Crossover games are one of the more interesting phenomena of recent years. The fact that they can happen at all is often a testament to the flexibility of Japanese publishing rights laws (cf. Super Robot Wars). In recent years, we've seen Cross Edge, Trinity Universe, Cross of Venus, Shonen White Comic, and Queen's Gate Spiral Chaos, each of which took disparate elements and characters and tied them together in odd and nonsensical ways. Well, Bandai-Namco is at it again, with this next mashup title.
This is Heroes Phantasia. Take a moment to look at the faces in those scans. Recognize anyone? I'm kind of surprised by how many of these characters I know, considering I haven't really watched most of the series in question. There are ten series involved, so let's make this into a list.
Sorcerous Stabber Orphen
R.O.D. Read or Die
Darker than Black: The Black Contractor
Darker than Black: Gemini of the Shooting Star
The article in Famitsu notes that there are also original characters, but isn't about to divulge more information on that just yet. The game's story takes place in a world split in twain, with Reality being a region in the heart of Japan that has been devastated by disasters which may not all be natural. Somehow this region has become linked to a second, fantasy world called Adroath, and the results of this breach in the dimensional barriers surely does not bode well for any of the characters involved.
The screens above give some idea of how battles in this game work out. There are four to a party, with each character being mapped to a different button. It looks a lot like the battle system in Valkyrie Profile. The cursor buttons can be used to switch around characters in formation, which affects the abilities they can do in battle, i.e. available skills are linked to where the character is standing, front or back.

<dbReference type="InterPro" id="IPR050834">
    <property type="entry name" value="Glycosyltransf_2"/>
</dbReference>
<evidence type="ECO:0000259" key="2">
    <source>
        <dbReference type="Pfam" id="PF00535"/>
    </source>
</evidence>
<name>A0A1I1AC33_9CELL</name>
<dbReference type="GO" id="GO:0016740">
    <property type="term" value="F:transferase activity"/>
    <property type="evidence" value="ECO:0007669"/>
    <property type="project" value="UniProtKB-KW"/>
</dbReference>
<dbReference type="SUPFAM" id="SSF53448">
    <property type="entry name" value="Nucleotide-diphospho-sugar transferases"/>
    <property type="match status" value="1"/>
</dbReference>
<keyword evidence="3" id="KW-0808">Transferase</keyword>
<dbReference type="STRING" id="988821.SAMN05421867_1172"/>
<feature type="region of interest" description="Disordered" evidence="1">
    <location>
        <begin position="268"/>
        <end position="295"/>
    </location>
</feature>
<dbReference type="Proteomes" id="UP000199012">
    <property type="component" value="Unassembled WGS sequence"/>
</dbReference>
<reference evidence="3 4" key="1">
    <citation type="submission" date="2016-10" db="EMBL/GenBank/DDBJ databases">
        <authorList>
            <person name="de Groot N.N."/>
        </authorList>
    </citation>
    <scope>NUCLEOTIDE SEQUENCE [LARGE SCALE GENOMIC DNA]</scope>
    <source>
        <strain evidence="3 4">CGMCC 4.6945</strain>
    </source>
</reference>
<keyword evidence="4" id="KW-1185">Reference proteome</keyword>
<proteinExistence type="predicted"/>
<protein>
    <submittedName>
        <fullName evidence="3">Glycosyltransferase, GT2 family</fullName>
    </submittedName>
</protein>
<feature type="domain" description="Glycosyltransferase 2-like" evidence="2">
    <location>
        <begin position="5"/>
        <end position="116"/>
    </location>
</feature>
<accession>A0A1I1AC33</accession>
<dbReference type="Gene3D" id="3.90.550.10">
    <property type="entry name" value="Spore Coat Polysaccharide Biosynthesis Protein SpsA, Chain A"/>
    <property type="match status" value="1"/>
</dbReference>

Heroes Phantasia is going to be on the PSP, and should be out sometime this winter. Right now, it's officially 60% complete.
So, I've been playing a ton of Chantelise (since I'm reviewing it for
the site), and I've been starting to wonder more and more about the
popularity of doujin games. Have there been any that are worth sharing
over the last little while? I mean, I've noticed EasyGameStation
actually has a doujin game for Threads of Fate, which I find pretty
interesting. How popular is it to make doujin games of established
franchises, and is it equally popular in terms of more original works?
As I understand it, most doujin games of that sort are made for the original game's fanbase, and their popularity rarely expands beyond that. The last one I reported on was Romancing Clannad, which was based on both the love-sim title and Square Enix's Romancing SaGa series.
Unfortunately, my best source for doujin game news (the doujin equivalent to RPGamer, more or less) announced a server change back in April, saying that they would be back in a few days. Five months later, and the site is still down. Without it, I'm largely left sifting through links from various doujin circles, most of which do not update regularly. Sho ga nai.
Also, I hear you've been collecting random PlayStation oddities.
Anything good in the recent bargain bins?
Well, the first things that come to mind are the two RPGs of the Pandora Max series, Dragon Knights Glorious and Rubbish Blazon. The Pandora Max series was a set of PSX titles by Pandora Box. Most of them were adventure titles, but #1 and #3 were not only role-playing games, but were actually set in the same world and so are a real series in that respect. Looking them up on Google now, I find that the entire Pandora Max series was released on PSN back in 2009.